Philip Carter. Men and the Emergence of Polite Society, Britain 1660-1800. London: Longman, 2001. viii + 332 pp. $89.95 (cloth), ISBN 978-0-582-31987-5.
Reviewed by Marjorie Morgan (Department of History, Southern Illinois University Carbondale)
Published on H-Albion (June, 2001)
Making Masculinity Problematic
Making Masculinity Problematic
Although gender history purports to be about relationships between men and women as well as processes by which concepts of masculinity and femininity are constructed, there has until recently been far more attention given to women and femininity than to masculinity. That this imbalance is being redressed is evident by the many studies of men and masculinity that have appeared since 1990 and the series entitled "Women and Men in History" of which Philip Carter's book is a part. This series aims to offer studies that are both accessible and innovative, and Carter's work is exemplary in both respects. It is an enjoyable read for students, scholars, and the educated public, with largely jargon-free discussions of theory nicely illustrated by anecdotes and stories of particular individuals. Furthermore, Carter's book is among those recent works charting a new and exciting course for masculinity studies--one that emphasizes the complex nature of masculine identity rather than the monolithic, simplistic view of men as agents of patriarchy.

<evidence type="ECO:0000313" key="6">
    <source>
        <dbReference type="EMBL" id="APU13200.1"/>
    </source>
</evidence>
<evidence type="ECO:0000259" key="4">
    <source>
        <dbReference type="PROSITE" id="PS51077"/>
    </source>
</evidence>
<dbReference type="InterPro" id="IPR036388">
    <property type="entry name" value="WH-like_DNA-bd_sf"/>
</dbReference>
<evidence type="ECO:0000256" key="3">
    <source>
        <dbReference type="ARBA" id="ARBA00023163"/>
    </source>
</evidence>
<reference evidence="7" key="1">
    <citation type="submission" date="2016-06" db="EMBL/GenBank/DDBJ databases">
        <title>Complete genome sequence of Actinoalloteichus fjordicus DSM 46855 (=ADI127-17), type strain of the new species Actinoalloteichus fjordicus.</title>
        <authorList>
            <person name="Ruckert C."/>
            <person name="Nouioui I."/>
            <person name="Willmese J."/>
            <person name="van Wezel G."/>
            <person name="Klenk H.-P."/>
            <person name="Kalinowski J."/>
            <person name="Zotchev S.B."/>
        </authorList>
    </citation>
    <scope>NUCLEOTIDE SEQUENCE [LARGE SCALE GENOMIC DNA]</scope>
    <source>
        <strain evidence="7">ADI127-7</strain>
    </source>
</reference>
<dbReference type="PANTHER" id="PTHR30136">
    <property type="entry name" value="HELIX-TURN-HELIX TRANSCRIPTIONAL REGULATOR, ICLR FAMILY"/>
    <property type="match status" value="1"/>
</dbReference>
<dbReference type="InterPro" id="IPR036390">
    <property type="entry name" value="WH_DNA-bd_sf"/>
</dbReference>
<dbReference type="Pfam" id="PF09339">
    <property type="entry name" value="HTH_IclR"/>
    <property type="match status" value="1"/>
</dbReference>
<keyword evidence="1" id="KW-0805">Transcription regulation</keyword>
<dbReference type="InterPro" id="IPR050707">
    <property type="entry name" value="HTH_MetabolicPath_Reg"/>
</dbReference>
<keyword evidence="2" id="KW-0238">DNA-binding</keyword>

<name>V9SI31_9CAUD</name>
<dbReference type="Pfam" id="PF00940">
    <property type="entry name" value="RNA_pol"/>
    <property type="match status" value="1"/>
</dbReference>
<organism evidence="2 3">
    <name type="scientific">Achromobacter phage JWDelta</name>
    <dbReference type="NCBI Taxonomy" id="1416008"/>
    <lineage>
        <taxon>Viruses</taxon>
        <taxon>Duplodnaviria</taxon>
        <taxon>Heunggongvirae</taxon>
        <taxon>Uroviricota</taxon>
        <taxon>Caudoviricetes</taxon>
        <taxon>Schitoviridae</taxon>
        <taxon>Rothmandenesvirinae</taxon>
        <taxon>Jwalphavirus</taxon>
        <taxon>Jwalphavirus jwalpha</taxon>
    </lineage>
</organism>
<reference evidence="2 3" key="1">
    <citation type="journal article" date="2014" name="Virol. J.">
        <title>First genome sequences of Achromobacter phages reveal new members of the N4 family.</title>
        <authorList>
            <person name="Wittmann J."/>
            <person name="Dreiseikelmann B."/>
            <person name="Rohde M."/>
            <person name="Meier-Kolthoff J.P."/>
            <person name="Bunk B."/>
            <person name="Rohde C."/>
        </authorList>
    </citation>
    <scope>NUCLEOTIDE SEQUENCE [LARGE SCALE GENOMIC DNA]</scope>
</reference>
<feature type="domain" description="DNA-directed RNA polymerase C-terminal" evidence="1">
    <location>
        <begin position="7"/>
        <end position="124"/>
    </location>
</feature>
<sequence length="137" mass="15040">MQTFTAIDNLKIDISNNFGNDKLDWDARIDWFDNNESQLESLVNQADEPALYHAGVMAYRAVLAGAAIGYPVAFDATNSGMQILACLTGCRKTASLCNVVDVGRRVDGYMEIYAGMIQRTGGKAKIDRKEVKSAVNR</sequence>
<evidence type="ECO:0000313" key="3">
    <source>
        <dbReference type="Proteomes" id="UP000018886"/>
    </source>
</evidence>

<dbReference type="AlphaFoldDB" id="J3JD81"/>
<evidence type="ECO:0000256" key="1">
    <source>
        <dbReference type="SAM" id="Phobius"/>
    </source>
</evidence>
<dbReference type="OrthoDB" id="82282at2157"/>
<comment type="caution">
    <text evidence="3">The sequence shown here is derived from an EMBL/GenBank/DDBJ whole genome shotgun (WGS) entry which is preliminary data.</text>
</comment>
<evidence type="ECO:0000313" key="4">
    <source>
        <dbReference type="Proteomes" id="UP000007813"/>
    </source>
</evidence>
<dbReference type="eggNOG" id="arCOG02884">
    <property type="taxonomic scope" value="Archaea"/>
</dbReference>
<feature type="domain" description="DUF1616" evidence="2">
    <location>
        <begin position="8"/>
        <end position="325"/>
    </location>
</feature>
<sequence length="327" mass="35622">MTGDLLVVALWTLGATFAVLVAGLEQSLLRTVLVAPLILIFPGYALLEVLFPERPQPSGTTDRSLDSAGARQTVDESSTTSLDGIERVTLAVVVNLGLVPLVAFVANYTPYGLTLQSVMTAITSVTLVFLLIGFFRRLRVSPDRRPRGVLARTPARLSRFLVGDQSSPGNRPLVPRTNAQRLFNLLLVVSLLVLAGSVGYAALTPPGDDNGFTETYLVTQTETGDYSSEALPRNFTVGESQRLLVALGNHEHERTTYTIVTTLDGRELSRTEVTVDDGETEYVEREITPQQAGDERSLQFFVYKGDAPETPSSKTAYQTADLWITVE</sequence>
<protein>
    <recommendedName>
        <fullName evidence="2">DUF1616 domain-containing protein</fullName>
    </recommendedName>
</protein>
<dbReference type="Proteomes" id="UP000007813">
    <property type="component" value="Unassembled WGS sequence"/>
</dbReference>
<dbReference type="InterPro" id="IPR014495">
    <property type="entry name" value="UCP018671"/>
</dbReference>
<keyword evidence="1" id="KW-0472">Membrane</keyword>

Carter's focus is on the impact of politeness on notions of manliness in Britain during the late seventeenth and eighteenth centuries. By politeness, Carter means a type of refinement that emerged after the Glorious Revolution and involved a mix of outer polish and inner moral virtue. Part of what made politeness distinct, according to Carter, was its location--the town rather than the court or country--and its proximity to women. Unlike other scholars of eighteenth-century Britain, most notably Lawrence Klein, Carter does not view politeness as static. He emphasizes competing discourses of refinement that included politeness, which dominated during the first half of the eighteenth century, and sensibility, which had become prominent by the 1770s. The sensible, or sentimental, man was not averse to displays of emotional sensitivity. He indulged in overt emotion through sighs and tears, in addition to simply polite conversation. Sensibility was thus not so much a complete rejection of politeness, as a reworking of it to combat deception with genuine feeling.
The crux of Carter's argument is that these ideas about refinement influenced the concept of manliness in eighteenth-century Britain, rooting it more in social than sexual behavior. In contrast to previous notions of manliness revolving around independence, self-control, and courage, the eighteenth-century manly man embraced compassion, sensitivity, and moderation. Arbiters of refinement did not reject the traditional notions of manliness, but they did stress the new ones and argue that they reinforced past values such as control, industry, and courage. They repeatedly made the point that the new values and the old were essential for polite sociability and success in an increasingly commercial world. Carter defines the manly man in relation to non-manly types rather than in relation to women, and thus makes the blurred and sometimes subtle distinctions between manly and unmanly categories clear. In so doing, he is able to highlight the slipperiness, or messiness, of masculine identity, making it seem more problematic than it appears in traditional studies that analyze masculinity in relation to femininity.